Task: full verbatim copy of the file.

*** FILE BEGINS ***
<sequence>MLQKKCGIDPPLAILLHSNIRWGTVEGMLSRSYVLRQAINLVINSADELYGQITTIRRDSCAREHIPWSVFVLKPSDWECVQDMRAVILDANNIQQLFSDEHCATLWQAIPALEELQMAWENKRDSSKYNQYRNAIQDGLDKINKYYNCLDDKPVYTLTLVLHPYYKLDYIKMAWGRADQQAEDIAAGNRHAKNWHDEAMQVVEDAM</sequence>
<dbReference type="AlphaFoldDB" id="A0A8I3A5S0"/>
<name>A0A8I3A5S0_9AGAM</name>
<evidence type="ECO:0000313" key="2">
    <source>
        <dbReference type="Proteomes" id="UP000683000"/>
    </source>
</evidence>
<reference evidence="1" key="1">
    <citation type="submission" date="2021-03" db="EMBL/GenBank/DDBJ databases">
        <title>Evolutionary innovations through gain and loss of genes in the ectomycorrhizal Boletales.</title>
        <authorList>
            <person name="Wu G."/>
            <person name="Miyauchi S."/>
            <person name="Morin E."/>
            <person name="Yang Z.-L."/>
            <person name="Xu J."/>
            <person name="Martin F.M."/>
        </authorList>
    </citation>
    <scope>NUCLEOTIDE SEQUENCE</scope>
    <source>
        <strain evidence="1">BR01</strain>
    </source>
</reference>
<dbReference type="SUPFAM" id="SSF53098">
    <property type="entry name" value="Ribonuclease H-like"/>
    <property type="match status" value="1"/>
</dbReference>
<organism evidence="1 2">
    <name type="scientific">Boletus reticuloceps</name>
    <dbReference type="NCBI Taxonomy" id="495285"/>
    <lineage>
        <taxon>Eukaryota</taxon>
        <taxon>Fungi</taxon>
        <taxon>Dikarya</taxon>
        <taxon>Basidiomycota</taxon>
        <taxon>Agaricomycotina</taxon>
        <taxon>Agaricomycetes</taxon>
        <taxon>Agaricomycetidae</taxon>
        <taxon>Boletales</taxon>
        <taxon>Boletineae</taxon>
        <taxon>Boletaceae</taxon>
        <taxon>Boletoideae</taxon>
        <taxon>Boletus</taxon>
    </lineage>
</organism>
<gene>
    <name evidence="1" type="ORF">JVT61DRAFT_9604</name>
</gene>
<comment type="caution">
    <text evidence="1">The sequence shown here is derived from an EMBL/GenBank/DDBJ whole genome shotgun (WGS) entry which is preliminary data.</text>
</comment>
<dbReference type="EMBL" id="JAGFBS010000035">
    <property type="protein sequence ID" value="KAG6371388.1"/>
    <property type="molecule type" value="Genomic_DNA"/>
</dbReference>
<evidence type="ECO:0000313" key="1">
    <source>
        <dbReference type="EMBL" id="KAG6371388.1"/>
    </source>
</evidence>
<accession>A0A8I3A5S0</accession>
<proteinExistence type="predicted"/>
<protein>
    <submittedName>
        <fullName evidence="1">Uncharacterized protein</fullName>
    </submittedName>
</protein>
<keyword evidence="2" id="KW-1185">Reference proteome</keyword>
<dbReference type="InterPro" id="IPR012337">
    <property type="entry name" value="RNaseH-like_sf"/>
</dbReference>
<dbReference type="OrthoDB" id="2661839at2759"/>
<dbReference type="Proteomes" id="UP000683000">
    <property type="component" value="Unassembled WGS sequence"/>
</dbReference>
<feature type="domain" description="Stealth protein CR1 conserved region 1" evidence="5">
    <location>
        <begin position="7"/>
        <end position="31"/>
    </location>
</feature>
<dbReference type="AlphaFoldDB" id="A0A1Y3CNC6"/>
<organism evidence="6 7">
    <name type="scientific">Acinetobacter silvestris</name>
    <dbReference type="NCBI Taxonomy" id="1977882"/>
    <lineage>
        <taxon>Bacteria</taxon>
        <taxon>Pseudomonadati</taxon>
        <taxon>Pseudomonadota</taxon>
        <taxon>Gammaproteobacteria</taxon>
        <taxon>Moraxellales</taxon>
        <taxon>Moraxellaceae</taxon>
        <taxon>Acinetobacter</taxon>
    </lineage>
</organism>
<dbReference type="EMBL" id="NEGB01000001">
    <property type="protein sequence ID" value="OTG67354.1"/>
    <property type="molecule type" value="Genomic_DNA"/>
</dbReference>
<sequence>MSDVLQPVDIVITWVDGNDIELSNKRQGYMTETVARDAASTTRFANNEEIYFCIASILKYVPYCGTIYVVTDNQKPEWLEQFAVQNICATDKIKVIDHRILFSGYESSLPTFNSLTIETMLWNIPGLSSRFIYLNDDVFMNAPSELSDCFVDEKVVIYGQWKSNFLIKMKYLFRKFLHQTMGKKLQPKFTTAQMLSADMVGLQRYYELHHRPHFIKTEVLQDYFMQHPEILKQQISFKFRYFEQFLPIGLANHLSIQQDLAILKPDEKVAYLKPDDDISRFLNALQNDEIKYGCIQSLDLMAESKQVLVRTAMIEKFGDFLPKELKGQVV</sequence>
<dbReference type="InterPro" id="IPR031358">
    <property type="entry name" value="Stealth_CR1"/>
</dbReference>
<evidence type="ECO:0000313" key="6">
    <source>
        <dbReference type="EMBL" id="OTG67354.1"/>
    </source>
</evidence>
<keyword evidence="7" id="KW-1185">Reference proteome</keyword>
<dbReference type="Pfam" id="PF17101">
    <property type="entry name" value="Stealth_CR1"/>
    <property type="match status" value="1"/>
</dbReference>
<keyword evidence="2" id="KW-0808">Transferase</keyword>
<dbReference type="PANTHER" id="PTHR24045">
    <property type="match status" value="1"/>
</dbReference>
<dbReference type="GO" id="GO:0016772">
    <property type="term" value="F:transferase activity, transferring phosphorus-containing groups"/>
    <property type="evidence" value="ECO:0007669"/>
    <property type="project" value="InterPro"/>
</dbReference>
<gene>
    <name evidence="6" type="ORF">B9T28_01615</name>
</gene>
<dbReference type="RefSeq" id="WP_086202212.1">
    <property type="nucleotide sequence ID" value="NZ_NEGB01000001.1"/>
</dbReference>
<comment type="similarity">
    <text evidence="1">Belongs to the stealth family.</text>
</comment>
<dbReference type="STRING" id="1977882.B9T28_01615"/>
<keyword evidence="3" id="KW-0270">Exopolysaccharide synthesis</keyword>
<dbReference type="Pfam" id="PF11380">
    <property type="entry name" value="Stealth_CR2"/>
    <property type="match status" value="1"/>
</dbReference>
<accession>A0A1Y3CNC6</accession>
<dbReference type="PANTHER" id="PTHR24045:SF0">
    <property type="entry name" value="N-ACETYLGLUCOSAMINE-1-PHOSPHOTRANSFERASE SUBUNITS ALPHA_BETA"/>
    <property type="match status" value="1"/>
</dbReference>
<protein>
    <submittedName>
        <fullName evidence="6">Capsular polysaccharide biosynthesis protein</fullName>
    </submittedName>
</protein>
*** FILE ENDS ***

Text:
<sequence>MLQKKCGIDPPLAILLHSNIRWGTVEGMLSRSYVLRQAINLVINSADELYGQITTIRRDSCAREHIPWSVFVLKPSDWECVQDMRAVILDANNIQQLFSDEHCATLWQAIPALEELQMAWENKRDSSKYNQYRNAIQDGLDKINKYYNCLDDKPVYTLTLVLHPYYKLDYIKMAWGRADQQAEDIAAGNRHAKNWHDEAMQVVEDAM</sequence>
<dbReference type="AlphaFoldDB" id="A0A8I3A5S0"/>
<name>A0A8I3A5S0_9AGAM</name>
<evidence type="ECO:0000313" key="2">
    <source>
        <dbReference type="Proteomes" id="UP000683000"/>
    </source>
</evidence>
<reference evidence="1" key="1">
    <citation type="submission" date="2021-03" db="EMBL/GenBank/DDBJ databases">
        <title>Evolutionary innovations through gain and loss of genes in the ectomycorrhizal Boletales.</title>
        <authorList>
            <person name="Wu G."/>
            <person name="Miyauchi S."/>
            <person name="Morin E."/>
            <person name="Yang Z.-L."/>
            <person name="Xu J."/>
            <person name="Martin F.M."/>
        </authorList>
    </citation>
    <scope>NUCLEOTIDE SEQUENCE</scope>
    <source>
        <strain evidence="1">BR01</strain>
    </source>
</reference>
<dbReference type="SUPFAM" id="SSF53098">
    <property type="entry name" value="Ribonuclease H-like"/>
    <property type="match status" value="1"/>
</dbReference>
<organism evidence="1 2">
    <name type="scientific">Boletus reticuloceps</name>
    <dbReference type="NCBI Taxonomy" id="495285"/>
    <lineage>
        <taxon>Eukaryota</taxon>
        <taxon>Fungi</taxon>
        <taxon>Dikarya</taxon>
        <taxon>Basidiomycota</taxon>
        <taxon>Agaricomycotina</taxon>
        <taxon>Agaricomycetes</taxon>
        <taxon>Agaricomycetidae</taxon>
        <taxon>Boletales</taxon>
        <taxon>Boletineae</taxon>
        <taxon>Boletaceae</taxon>
        <taxon>Boletoideae</taxon>
        <taxon>Boletus</taxon>
    </lineage>
</organism>
<gene>
    <name evidence="1" type="ORF">JVT61DRAFT_9604</name>
</gene>
<comment type="caution">
    <text evidence="1">The sequence shown here is derived from an EMBL/GenBank/DDBJ whole genome shotgun (WGS) entry which is preliminary data.</text>
</comment>
<dbReference type="EMBL" id="JAGFBS010000035">
    <property type="protein sequence ID" value="KAG6371388.1"/>
    <property type="molecule type" value="Genomic_DNA"/>
</dbReference>
<evidence type="ECO:0000313" key="1">
    <source>
        <dbReference type="EMBL" id="KAG6371388.1"/>
    </source>
</evidence>
<accession>A0A8I3A5S0</accession>
<proteinExistence type="predicted"/>
<protein>
    <submittedName>
        <fullName evidence="1">Uncharacterized protein</fullName>
    </submittedName>
</protein>
<keyword evidence="2" id="KW-1185">Reference proteome</keyword>
<dbReference type="InterPro" id="IPR012337">
    <property type="entry name" value="RNaseH-like_sf"/>
</dbReference>
<dbReference type="OrthoDB" id="2661839at2759"/>
<dbReference type="Proteomes" id="UP000683000">
    <property type="component" value="Unassembled WGS sequence"/>
</dbReference>
<feature type="domain" description="Stealth protein CR1 conserved region 1" evidence="5">
    <location>
        <begin position="7"/>
        <end position="31"/>
    </location>
</feature>
<dbReference type="AlphaFoldDB" id="A0A1Y3CNC6"/>
<organism evidence="6 7">
    <name type="scientific">Acinetobacter silvestris</name>
    <dbReference type="NCBI Taxonomy" id="1977882"/>
    <lineage>
        <taxon>Bacteria</taxon>
        <taxon>Pseudomonadati</taxon>
        <taxon>Pseudomonadota</taxon>
        <taxon>Gammaproteobacteria</taxon>
        <taxon>Moraxellales</taxon>
        <taxon>Moraxellaceae</taxon>
        <taxon>Acinetobacter</taxon>
    </lineage>
</organism>
<dbReference type="EMBL" id="NEGB01000001">
    <property type="protein sequence ID" value="OTG67354.1"/>
    <property type="molecule type" value="Genomic_DNA"/>
</dbReference>
<sequence>MSDVLQPVDIVITWVDGNDIELSNKRQGYMTETVARDAASTTRFANNEEIYFCIASILKYVPYCGTIYVVTDNQKPEWLEQFAVQNICATDKIKVIDHRILFSGYESSLPTFNSLTIETMLWNIPGLSSRFIYLNDDVFMNAPSELSDCFVDEKVVIYGQWKSNFLIKMKYLFRKFLHQTMGKKLQPKFTTAQMLSADMVGLQRYYELHHRPHFIKTEVLQDYFMQHPEILKQQISFKFRYFEQFLPIGLANHLSIQQDLAILKPDEKVAYLKPDDDISRFLNALQNDEIKYGCIQSLDLMAESKQVLVRTAMIEKFGDFLPKELKGQVV</sequence>
<dbReference type="InterPro" id="IPR031358">
    <property type="entry name" value="Stealth_CR1"/>
</dbReference>
<evidence type="ECO:0000313" key="6">
    <source>
        <dbReference type="EMBL" id="OTG67354.1"/>
    </source>
</evidence>
<keyword evidence="7" id="KW-1185">Reference proteome</keyword>
<dbReference type="Pfam" id="PF17101">
    <property type="entry name" value="Stealth_CR1"/>
    <property type="match status" value="1"/>
</dbReference>
<keyword evidence="2" id="KW-0808">Transferase</keyword>
<dbReference type="PANTHER" id="PTHR24045">
    <property type="match status" value="1"/>
</dbReference>
<dbReference type="GO" id="GO:0016772">
    <property type="term" value="F:transferase activity, transferring phosphorus-containing groups"/>
    <property type="evidence" value="ECO:0007669"/>
    <property type="project" value="InterPro"/>
</dbReference>
<gene>
    <name evidence="6" type="ORF">B9T28_01615</name>
</gene>
<dbReference type="RefSeq" id="WP_086202212.1">
    <property type="nucleotide sequence ID" value="NZ_NEGB01000001.1"/>
</dbReference>
<comment type="similarity">
    <text evidence="1">Belongs to the stealth family.</text>
</comment>
<dbReference type="STRING" id="1977882.B9T28_01615"/>
<keyword evidence="3" id="KW-0270">Exopolysaccharide synthesis</keyword>
<dbReference type="Pfam" id="PF11380">
    <property type="entry name" value="Stealth_CR2"/>
    <property type="match status" value="1"/>
</dbReference>
<accession>A0A1Y3CNC6</accession>
<dbReference type="PANTHER" id="PTHR24045:SF0">
    <property type="entry name" value="N-ACETYLGLUCOSAMINE-1-PHOSPHOTRANSFERASE SUBUNITS ALPHA_BETA"/>
    <property type="match status" value="1"/>
</dbReference>
<protein>
    <submittedName>
        <fullName evidence="6">Capsular polysaccharide biosynthesis protein</fullName>
    </submittedName>
</protein>